Flood waters drained, contaminated groundwater treatment system back on-line at American Cyanamid Superfund Site

Sponsored by

NEW YORK, NY, Oct. 6, 2011 -- According to the U.S. EPA, more than 200 million gallons of flood water caused by Hurricane Irene has been drained from the American Cyanamid Superfund site in Bridgewater, NJ, and the system used to capture contaminated groundwater under the site is now functioning.

Groundwater under the site is highly contaminated with metals and VOCs, such as benzene and xylene from the former manufacturing activities. EPA continues to oversee the assessment, cleanup and repair work at the site and previously scheduled cleanup work is resuming.

"The devastating flooding caused by Hurricane Irene posed a major challenge at this Superfund site, but we are now back on track," said Judith A. Enck, EPA Regional Administrator. "The system to pump contaminated groundwater to a nearby treatment facility is now up and running and we are keeping the contamination from spreading."

The groundwater system is now pumping about 475 gallons per minute to the Somerset Raritan Valley Sewage Authority. The system pumps this water from the ground and conveys it to the sewage authority where it is treated and discharged into the Raritan River.

EPA is also overseeing the restoration of and improvements to the berms surrounding two large chemical waste impoundments that were over-topped by flood waters from the Raritan River. The work will be completed this week.

Work to install a system to prevent contamination from seeping from the two waste impoundments into the Raritan River, Cuckholds Brook and Middle Brook has resumed. EPA estimates that the impoundments contain nearly 900,000 tons of waste material, consisting mainly of volatile organic compounds (VOCs), semi-VOCs and metals. The sludge and soil in the impoundments contains metals, cyanide, and VOCs. EPA will oversee the installation of a groundwater capture system along the Raritan River and Cuckholds Brook designed to capture and prevent groundwater from seeping into the water bodies. The work is expected to be completed in the spring of 2012.

EPA is also evaluating options for cleaning up a major portion of the site and expects to release a proposed cleanup plan this winter. A separate study to determine options for addressing the contamination from the two large chemical waste impoundments is expected to be completed in late 2012 or early 2013. EPA will evaluate this study and will subsequently develop a proposed cleanup plan for the impoundments.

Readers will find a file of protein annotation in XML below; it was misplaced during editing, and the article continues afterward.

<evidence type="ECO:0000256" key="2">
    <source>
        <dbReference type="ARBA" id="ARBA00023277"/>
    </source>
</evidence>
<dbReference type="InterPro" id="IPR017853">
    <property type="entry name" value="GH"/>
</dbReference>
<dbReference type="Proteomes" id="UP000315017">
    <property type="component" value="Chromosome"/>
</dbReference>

The American Cyanamid Superfund site is located in Bridgewater Township in Somerset County. The site currently encompasses approximately 435 acres south of the New Jersey Transit commuter rail line and adjacent to the Raritan River. Between 1915 and 1999, the site was used for various chemical manufacturing operations. Numerous surface impoundments were used to store by-products of the chemical production, dye production and coal tar distillation processes that took place on the site.

The American Cyanamid Superfund site was badly flooded as a result of Hurricane Irene, putting virtually the entire site underwater and leaving more than 200 million gallons of flood waters that had to be pumped from the site. The flood waters damaged some of the berms and other structures on the site and crippled the groundwater treatment system.

For more information about the site, visit the website at: http://www.epa.gov/region02/superfund/npl/american_cyanamid/.

###

Sponsored by

TODAY'S HEADLINES

New report assesses water quality in areas with fracked oil & gas wells

According to a recent U.S. Geological Survey study, more data and research are necessary to best undertand the potential risks to water quality associated with unconventional oil and gas development in the United States.

SNC, USFS launch Watershed Improvement Program in response to ongoing risks

The Sierra Nevada Conservancy, in partnership with the United States Forest Service, has announced the launch of the Sierra Nevada Watershed Improvement Program in response to ongoing climate change, damaging forest fires and ongoing drought throughout the West.

LAN to design new lift station for city of Friendswood, Texas

The city of Friendswood, Texas, recently announced that it has selected Lockwood, Andrews & Newnam to replace its existing Lift Station No. 18.

MWH, Brown & Caldwell to provide program management services for Pure Water San Diego

The City of San Diego has awarded a contract to MWH Global to manage and assist in the delivery of Pure Water San Diego. In partnership with Brown and Caldwell, the five-year, $30-million contract includes program management services to move the project from planning into implementation.

FOLLOW US ON SOCIAL MEDIA